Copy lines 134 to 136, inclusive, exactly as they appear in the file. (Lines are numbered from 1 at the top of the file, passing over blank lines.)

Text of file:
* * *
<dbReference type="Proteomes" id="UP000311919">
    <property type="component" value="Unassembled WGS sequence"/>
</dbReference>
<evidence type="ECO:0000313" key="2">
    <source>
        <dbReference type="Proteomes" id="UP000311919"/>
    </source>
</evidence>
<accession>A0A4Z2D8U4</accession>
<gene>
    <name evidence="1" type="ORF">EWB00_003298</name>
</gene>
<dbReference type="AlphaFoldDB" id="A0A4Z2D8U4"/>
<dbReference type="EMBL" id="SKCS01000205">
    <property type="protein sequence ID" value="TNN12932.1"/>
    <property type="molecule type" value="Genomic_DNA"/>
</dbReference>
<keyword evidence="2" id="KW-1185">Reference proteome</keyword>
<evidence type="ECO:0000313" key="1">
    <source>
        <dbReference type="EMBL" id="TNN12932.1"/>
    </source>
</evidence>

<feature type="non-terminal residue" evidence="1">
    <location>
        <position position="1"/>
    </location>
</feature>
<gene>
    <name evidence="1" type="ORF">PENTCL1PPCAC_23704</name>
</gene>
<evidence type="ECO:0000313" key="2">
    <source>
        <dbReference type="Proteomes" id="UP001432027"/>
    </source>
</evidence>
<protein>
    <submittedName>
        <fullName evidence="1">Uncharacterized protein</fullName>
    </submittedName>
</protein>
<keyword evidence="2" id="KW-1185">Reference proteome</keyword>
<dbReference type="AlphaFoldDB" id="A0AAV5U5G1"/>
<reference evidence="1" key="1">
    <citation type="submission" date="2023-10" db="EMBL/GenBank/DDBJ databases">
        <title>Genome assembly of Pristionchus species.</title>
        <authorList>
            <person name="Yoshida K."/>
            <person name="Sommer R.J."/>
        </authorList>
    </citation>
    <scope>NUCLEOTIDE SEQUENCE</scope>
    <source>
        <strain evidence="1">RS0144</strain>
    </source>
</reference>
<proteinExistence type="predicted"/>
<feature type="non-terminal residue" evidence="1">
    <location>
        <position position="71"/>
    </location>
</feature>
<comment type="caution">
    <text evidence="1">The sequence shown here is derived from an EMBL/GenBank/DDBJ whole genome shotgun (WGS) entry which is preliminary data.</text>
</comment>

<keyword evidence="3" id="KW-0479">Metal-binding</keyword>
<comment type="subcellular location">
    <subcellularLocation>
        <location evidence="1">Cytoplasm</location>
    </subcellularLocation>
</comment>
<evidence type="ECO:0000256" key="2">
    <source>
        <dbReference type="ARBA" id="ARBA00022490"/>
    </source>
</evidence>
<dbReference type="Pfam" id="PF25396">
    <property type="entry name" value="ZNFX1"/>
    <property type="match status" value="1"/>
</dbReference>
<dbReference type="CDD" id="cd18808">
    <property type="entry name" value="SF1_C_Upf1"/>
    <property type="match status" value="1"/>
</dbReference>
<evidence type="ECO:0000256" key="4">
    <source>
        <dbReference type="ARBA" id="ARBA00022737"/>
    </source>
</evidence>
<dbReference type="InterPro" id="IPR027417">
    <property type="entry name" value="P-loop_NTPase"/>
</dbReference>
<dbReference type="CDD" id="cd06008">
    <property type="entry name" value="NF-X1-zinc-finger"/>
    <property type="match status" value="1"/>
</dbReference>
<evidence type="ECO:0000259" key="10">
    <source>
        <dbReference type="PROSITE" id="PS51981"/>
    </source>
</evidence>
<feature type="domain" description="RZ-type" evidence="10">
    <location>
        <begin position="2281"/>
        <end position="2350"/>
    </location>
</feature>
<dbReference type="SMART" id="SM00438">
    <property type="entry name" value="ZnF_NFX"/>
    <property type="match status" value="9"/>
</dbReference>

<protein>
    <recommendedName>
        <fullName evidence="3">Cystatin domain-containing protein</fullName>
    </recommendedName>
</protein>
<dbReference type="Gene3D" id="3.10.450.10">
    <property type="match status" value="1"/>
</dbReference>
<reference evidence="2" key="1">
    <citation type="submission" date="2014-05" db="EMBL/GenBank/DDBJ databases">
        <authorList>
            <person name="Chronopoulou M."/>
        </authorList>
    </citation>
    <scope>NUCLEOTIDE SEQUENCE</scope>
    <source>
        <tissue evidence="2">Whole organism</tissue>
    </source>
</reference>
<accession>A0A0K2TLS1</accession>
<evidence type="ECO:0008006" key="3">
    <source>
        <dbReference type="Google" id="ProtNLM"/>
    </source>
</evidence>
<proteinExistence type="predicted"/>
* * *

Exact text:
        <dbReference type="Google" id="ProtNLM"/>
    </source>
</evidence>